This is the same as the sitting condition, but participants will be asked to break their sitting time by standing close to their chair for 5 minutes, after 15 and 45 minutes of each hour following breakfast. The standing protocol will be repeated after lunch. Individuals will be asked to stand in the same position with no further instructions provided. In total, individuals will accumulate 12 bouts (60 minutes) of standing throughout the test period.
Behavioral: Standing
Experimental: Walking
This is identical to the standing condition, but the breaks in sitting time will be punctuated with 5 minute bouts of light-intensity treadmill walking (equivalent to around 4.0km•h-1) rather than standing. In total, individuals will accumulate 12 bouts (60 minutes) of light-intensity activity throughout the test period. The light-intensity walking activity undertaken here replicates the low-grade ambulatory activity associated with everyday life.
Behavioral: Walking

Primary Outcome Measures :
  1. Glucose area under the curve [ Time Frame: 0 weeks and 2 weeks ]
    Glucose area under the curve (AUC); Plasma glucose will be measured using a glucose oxidase method on the Beckman Auto Analyzer (Beckman, High Wycombe, UK). Glucose profile measurements will be undertaken in the same laboratory located within the Leicester Royal Infirmary.

Secondary Outcome Measures :
  1. Insulin area under the curve [ Time Frame: 0 weeks and 2 weeks ]
  2. Triacylglycerol area under the curve [ Time Frame: 0 weeks and 2 weeks ]
  3. Lipoprotein lipase activity [ Time Frame: 0 weeks and 2 weeks ]

Information from the National Library of Medicine

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Ages Eligible for Study:   50 Years to 74 Years   (Adult, Older Adult)
Sexes Eligible for Study:   Female
Accepts Healthy Volunteers:   No

Inclusion Criteria:

  • Sedentary
  • Overweight or obese (BMI>25kg/m2)
  • Post menopausal
  • Previous diagnosis of impaired glucose tolerance

Exclusion Criteria:

  • Regular purposeful exercise (≥150 minutes of MVPA per week)
  • Physical condition which limits full participation in the study
  • Active psychotic illness or other significant illness which, in the view of the investigators, would prevent full participation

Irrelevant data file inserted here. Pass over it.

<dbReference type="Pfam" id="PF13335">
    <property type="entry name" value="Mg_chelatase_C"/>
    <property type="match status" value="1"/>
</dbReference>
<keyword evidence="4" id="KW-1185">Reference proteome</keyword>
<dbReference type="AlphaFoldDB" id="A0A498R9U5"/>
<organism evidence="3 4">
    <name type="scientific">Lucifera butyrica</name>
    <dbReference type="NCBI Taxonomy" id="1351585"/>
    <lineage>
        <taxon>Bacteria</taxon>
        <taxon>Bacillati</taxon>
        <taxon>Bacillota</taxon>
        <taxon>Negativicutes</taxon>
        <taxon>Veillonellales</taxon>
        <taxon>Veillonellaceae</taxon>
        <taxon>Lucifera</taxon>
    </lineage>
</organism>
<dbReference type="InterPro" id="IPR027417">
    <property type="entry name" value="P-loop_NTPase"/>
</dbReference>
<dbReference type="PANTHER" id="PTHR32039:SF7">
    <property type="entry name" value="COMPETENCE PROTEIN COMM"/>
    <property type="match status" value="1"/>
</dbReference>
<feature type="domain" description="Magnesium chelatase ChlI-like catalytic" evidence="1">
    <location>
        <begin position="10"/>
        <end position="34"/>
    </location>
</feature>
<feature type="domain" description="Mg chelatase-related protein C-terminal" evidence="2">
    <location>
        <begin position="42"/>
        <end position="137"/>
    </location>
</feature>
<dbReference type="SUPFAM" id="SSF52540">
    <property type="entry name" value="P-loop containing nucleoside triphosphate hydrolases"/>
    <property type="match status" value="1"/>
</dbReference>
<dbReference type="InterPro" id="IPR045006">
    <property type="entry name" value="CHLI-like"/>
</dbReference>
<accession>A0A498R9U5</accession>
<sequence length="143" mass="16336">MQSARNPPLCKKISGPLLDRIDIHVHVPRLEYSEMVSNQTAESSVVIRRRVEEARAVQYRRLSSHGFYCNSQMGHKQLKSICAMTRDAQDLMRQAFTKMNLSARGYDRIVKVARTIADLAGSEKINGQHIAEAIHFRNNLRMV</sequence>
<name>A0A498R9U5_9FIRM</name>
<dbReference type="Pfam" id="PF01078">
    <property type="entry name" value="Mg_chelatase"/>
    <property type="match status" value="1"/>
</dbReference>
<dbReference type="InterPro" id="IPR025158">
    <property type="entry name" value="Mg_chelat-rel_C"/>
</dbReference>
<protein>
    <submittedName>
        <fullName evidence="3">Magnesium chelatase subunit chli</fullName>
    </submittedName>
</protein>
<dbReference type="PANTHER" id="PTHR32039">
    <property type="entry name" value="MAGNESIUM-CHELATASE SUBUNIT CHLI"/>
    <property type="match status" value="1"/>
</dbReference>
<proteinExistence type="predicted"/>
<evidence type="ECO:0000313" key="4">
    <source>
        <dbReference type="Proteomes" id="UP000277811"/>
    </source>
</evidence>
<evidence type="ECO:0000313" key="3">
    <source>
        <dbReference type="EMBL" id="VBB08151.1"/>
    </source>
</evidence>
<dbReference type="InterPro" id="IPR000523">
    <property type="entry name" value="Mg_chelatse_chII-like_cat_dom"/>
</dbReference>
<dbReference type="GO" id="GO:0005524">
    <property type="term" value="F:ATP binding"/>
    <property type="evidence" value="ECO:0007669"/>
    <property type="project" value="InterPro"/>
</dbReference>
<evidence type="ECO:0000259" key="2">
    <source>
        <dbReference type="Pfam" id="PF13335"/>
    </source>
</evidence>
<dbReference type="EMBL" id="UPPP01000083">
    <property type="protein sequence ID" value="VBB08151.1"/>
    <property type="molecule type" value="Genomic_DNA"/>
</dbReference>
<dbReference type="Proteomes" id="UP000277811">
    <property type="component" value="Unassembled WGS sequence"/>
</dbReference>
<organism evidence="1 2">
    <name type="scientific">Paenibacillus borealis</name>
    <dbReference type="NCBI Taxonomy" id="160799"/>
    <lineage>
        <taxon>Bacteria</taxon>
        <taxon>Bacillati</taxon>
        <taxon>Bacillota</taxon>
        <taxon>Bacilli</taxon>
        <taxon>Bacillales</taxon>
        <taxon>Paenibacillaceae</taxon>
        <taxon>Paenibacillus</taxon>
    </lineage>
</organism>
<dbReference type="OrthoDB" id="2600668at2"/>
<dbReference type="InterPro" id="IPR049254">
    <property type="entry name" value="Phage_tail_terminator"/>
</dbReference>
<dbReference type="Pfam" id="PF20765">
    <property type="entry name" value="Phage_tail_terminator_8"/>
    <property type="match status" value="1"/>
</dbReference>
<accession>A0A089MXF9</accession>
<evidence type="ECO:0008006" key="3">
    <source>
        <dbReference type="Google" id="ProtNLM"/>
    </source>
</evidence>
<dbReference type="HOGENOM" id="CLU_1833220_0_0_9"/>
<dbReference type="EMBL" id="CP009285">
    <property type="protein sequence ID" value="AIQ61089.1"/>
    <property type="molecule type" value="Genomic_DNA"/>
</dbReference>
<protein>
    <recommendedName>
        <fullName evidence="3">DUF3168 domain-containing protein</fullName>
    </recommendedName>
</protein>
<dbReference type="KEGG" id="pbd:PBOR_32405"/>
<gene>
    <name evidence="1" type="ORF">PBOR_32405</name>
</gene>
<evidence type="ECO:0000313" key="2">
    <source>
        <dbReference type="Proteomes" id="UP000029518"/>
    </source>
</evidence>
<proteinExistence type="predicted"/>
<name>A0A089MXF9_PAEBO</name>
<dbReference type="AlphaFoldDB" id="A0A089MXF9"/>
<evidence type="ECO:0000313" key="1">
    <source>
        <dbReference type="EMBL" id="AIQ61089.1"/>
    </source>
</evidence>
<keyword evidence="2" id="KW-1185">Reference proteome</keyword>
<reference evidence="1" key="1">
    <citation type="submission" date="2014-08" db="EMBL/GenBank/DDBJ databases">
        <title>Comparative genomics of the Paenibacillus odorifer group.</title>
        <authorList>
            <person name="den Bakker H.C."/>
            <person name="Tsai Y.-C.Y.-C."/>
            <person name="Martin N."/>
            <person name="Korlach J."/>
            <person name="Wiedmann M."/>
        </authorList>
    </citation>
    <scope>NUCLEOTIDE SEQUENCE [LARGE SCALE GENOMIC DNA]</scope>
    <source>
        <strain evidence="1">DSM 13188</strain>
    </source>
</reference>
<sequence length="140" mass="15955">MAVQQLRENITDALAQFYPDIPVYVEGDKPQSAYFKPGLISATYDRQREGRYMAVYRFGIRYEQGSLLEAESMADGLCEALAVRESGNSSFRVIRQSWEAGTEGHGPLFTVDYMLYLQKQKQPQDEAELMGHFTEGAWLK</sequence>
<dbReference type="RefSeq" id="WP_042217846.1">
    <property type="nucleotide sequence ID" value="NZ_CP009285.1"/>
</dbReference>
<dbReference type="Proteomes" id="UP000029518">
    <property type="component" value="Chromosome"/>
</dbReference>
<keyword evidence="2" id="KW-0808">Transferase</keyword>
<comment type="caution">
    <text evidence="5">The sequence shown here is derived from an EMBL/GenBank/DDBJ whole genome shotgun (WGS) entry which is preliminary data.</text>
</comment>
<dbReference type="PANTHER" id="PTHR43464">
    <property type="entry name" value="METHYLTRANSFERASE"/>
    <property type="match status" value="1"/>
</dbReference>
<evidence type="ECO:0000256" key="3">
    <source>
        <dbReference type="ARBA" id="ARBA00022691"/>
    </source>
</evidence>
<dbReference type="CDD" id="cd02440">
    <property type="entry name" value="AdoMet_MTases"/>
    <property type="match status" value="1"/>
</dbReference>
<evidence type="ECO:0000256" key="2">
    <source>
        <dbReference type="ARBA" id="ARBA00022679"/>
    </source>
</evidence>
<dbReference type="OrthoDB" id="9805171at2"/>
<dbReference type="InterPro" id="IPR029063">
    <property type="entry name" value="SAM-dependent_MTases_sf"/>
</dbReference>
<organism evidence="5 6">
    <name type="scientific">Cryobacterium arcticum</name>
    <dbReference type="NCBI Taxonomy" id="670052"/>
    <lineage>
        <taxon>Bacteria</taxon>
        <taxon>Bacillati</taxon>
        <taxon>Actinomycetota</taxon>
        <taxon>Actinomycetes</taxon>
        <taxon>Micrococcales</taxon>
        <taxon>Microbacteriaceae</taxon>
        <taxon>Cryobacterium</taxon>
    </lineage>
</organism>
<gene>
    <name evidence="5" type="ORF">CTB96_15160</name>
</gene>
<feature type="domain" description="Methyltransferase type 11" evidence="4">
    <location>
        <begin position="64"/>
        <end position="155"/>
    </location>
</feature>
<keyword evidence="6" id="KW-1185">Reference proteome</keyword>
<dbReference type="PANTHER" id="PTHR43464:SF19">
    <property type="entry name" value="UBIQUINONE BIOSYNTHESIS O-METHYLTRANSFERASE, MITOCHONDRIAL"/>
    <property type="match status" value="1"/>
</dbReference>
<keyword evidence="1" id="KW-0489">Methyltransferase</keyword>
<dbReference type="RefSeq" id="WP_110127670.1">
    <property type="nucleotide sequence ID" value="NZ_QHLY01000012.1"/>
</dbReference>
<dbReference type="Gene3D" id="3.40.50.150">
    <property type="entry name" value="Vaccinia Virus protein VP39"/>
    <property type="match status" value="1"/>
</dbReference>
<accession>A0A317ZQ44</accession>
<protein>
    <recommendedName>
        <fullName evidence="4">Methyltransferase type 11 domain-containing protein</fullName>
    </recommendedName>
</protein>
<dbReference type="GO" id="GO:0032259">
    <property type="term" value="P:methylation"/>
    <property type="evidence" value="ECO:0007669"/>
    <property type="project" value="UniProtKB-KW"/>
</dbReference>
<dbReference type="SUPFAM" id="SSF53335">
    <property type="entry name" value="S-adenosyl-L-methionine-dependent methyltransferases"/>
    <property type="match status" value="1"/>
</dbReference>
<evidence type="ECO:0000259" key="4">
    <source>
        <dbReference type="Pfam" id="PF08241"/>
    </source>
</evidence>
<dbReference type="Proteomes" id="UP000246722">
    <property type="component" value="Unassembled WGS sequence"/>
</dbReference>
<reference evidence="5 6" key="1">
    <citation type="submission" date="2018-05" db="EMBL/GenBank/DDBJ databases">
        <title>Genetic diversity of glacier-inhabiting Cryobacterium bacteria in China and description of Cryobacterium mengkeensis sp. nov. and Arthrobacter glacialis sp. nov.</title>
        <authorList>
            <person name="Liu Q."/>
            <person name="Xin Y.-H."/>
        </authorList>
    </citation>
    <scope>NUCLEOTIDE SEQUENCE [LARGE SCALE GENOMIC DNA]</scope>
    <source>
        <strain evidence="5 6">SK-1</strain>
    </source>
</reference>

• Inability to communicate in spoken English
  • Steroid use
  • Known Type 2 Diabetes
  • Pregnancy
  • Male
  • Currently taking hormone replacement medication.

Information from the National Library of Medicine

To learn more about this study, you or your doctor may contact the study research staff using the contact information provided by the sponsor.

Please refer to this study by its identifier (NCT number): NCT02135172

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United Kingdom
Leicester Diabetes Centre, Leicester General Hospital
Leicester, Leicestershire, United Kingdom, LE5 4PW
Sponsors and Collaborators
University of Leicester
National Institute for Health Research, United Kingdom
National Health Service, United Kingdom
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Principal Investigator: Melanie J Davies, MD University of Leicester
Additional Information:
Publications automatically indexed to this study by Identifier (NCT Number):
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Responsible Party: University of Leicester Identifier: NCT02135172    
Other Study ID Numbers: 0376
First Posted: May 9, 2014    Key Record Dates
Last Update Posted: December 10, 2014
Last Verified: December 2014
Additional relevant MeSH terms:
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Glucose Intolerance
Glucose Metabolism Disorders
Metabolic Diseases